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2010 PHYSICS 002C Lecture 24

2010 PHYSICS 002C Lecture 24 - PHYSICS 002C Lecture 24...

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PHYSICS 002C Lecture 24 May 24, 2010 Serway and Jewett Chapter 29 Atomic Physics Do atoms exist or are they just a concept used for chemical formulae, etc? How can we see these Xe atoms on a copper surface with a scaning tunneling microscope if they are just complex probability amplitude waves? Answer: Because t hey are stuck on the surface and can’t move; their phases are all mixed up with the millions of atoms of the surface and solid. Chap 29.1 Early Models of Atoms Lucretius (94-49 BC) thought atoms were tiny and had different shapes. “All Nature consists of particles and the vacuum in which they move.” Dalton (1805) Law of multiple proportions implies the existence of atoms. Lavoisier (1743-1794) Disproved the phlogiston theory. Priestley Discovery of oxygen. During the 19 th century, evidence for the existence of atoms and knowledge of their properties advanced far beyond Lucretius. Faraday [ Phil. Trans. Roy. Soc. 124 , 77 (1834)] discovered that a certain amount of charge is associated with the production of a certain mass of product by electrolysis. One faraday = 96,519 C is associated with the production of one gram molecular weight of product. Menedleev (1870) arranged the periodic table of elements from the periodicity evident in a plot of atomic volume versus atomic weight, and from the similarity of chemistry for every 8 th element. (Newlands, 1865). Exceptions to the arrangement by weights suggested there was more to learn, eg. Ar [A=39.88] and K [A=39.10], where A is the atomic mass in units where the oxygen atom has A = 16. The atomic masses A are very nearly integral, lending support to Wm. Prout’s suggestion that all the elements are made of hydrogen. However chlorine Cl has a weight of 35.46 so it appeared not so. J. J. Thomson [ Phil. Mag. 44 , 293 (1897)] measured e / m for the electron. R. A. Millikan [1909] measured e via his oil drop experiment. Thus m = mass of H / 1836. Don Eigler and his quantum corral of Xe atoms on a Cu surface. Atomic model of exonuclease eating one strand of DNA. John Dalton and his atoms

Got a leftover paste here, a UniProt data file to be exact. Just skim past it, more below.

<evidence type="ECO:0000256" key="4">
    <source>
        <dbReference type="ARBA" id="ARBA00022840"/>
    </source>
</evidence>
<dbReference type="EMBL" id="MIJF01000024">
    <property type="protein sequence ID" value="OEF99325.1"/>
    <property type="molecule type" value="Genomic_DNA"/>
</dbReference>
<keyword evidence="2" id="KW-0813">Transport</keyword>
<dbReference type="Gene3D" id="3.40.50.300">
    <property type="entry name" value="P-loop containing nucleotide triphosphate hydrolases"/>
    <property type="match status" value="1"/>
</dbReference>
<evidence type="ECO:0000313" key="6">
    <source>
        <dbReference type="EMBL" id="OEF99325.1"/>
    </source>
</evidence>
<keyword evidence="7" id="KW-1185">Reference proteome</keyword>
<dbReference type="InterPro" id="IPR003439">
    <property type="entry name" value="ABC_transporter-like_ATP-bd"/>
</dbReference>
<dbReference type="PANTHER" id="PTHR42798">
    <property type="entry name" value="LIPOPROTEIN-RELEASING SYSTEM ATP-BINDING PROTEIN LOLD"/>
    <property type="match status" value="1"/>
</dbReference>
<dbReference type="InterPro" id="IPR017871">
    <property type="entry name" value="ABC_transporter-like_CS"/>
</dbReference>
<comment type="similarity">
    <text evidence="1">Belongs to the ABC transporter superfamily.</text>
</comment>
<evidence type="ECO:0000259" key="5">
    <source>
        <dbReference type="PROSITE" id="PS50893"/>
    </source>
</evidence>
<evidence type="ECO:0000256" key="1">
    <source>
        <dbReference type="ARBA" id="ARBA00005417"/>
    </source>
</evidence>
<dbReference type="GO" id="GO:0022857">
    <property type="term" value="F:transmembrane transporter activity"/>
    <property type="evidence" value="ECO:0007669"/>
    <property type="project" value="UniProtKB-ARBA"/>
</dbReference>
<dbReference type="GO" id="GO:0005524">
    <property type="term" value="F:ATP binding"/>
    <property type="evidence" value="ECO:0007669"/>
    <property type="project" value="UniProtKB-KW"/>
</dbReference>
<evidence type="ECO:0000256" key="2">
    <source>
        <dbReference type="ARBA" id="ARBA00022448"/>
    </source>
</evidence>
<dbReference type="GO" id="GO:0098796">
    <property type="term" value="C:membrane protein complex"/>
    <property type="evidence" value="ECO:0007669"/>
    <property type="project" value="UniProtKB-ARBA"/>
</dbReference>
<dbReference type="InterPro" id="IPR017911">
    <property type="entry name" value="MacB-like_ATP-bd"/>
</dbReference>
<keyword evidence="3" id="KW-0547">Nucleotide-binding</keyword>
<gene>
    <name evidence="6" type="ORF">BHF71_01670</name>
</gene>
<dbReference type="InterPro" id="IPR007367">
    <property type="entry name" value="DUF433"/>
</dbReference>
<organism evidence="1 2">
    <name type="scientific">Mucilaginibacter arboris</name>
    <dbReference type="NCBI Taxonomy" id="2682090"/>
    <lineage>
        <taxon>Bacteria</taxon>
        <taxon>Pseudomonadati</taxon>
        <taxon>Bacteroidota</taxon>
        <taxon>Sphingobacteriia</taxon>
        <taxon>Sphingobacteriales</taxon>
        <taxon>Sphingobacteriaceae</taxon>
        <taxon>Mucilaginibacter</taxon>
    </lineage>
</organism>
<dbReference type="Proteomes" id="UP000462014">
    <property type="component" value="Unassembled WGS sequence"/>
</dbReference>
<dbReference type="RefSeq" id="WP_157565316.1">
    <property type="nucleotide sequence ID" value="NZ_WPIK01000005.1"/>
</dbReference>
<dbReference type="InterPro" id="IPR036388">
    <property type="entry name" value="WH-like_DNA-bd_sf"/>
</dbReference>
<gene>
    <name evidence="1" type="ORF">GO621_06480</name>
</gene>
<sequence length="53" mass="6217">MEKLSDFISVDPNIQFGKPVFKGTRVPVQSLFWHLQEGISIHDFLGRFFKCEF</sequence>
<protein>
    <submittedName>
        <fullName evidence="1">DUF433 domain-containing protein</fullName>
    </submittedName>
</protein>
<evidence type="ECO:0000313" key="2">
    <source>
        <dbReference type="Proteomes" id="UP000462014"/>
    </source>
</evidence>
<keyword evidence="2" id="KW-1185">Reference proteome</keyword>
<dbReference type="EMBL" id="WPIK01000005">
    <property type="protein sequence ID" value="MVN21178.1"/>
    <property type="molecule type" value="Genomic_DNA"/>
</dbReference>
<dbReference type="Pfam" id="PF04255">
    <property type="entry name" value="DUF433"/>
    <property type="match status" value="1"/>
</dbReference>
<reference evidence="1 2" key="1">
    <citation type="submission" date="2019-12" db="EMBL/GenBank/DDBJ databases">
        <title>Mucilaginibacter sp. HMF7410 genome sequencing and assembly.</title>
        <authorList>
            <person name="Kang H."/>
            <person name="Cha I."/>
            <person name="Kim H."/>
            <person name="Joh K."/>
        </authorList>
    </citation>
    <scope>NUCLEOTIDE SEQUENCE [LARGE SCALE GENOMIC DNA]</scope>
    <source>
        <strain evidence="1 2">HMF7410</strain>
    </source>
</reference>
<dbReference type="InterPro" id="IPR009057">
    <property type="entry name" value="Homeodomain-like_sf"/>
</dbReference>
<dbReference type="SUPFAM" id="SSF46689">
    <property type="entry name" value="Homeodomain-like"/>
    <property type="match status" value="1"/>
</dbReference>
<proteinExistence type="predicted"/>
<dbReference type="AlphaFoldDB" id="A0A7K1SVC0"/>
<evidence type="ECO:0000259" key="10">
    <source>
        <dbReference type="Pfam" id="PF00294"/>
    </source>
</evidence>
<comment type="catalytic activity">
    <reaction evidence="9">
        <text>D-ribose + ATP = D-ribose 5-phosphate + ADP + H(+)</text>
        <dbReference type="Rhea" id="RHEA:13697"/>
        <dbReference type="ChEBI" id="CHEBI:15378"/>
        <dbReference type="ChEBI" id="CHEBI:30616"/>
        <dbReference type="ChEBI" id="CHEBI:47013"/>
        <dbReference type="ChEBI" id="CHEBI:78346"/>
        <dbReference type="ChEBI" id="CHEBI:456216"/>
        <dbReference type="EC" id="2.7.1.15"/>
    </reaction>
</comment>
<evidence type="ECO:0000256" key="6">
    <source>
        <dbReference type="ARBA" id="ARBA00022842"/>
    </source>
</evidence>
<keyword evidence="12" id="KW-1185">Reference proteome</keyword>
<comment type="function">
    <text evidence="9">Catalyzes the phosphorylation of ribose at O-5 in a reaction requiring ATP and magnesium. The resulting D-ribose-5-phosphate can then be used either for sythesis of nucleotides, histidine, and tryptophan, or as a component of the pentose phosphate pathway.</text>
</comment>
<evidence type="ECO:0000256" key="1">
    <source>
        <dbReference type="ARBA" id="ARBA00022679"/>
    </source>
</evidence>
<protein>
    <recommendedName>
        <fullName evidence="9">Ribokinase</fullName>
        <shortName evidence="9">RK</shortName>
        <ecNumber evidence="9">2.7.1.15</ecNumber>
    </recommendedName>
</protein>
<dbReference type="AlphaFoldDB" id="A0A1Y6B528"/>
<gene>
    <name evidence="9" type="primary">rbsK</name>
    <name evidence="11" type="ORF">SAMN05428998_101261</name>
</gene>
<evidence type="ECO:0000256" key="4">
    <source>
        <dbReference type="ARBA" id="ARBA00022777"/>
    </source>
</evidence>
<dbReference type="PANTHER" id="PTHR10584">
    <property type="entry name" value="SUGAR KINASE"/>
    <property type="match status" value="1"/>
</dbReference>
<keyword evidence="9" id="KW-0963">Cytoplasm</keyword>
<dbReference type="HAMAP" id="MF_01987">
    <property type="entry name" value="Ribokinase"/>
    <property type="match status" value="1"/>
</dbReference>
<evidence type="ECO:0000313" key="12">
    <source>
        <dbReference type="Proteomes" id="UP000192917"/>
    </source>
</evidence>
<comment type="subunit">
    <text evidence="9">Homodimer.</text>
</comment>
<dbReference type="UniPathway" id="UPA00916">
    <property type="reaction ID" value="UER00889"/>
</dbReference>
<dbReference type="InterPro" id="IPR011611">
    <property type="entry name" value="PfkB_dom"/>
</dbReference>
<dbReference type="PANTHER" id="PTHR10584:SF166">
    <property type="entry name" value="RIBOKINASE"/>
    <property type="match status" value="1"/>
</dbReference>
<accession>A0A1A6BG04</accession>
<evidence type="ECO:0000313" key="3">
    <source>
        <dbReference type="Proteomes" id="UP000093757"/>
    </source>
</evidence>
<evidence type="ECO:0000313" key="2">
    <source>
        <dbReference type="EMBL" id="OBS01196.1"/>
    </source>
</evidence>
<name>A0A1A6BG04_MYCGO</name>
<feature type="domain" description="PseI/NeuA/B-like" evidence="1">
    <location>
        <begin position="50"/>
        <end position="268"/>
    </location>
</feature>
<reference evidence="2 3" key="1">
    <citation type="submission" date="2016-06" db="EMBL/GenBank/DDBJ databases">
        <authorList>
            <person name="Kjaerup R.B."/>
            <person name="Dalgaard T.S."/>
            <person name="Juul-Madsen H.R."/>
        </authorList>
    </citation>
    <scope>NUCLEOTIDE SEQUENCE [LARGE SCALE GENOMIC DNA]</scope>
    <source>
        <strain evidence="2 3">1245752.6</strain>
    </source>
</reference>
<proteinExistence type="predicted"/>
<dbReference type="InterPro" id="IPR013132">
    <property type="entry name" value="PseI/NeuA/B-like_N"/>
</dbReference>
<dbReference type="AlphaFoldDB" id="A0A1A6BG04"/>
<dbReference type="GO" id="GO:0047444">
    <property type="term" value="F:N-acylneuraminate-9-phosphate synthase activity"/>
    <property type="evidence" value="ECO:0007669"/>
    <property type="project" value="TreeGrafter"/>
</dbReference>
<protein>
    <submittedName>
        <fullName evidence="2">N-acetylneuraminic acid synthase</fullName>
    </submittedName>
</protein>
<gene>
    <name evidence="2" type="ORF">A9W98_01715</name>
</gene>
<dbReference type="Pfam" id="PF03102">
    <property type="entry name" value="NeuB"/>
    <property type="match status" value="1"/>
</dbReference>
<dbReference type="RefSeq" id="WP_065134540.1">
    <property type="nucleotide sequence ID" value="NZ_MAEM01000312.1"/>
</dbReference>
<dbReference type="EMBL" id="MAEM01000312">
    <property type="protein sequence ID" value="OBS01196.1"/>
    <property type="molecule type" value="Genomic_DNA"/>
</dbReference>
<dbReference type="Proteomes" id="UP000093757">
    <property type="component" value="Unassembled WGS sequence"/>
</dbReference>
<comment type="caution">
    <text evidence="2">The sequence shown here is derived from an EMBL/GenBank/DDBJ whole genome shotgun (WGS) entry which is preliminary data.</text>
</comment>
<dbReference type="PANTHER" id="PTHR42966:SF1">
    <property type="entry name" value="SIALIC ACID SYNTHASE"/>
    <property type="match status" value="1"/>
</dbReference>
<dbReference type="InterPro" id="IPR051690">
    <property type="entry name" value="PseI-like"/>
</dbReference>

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2 Dalton’s atomic theory (1805) 1. Elements are made of tiny particles called atoms. 2. All atoms of a given element are identical. 3. The atoms of a given element are different from those of any other element. 4. Atoms of one element can combine with atoms of other elements to form compounds. A given compound always has the same relative numbers of types of atoms. 5. Atoms cannot be created, divided into smaller particles, nor destroyed in the chemical process. A chemical reaction simply changes the way atoms are grouped together. 6. Atoms combine only in pairs, so water is OH etc. Q : Which of the components of Dalton’s theory did not survive the test of time?
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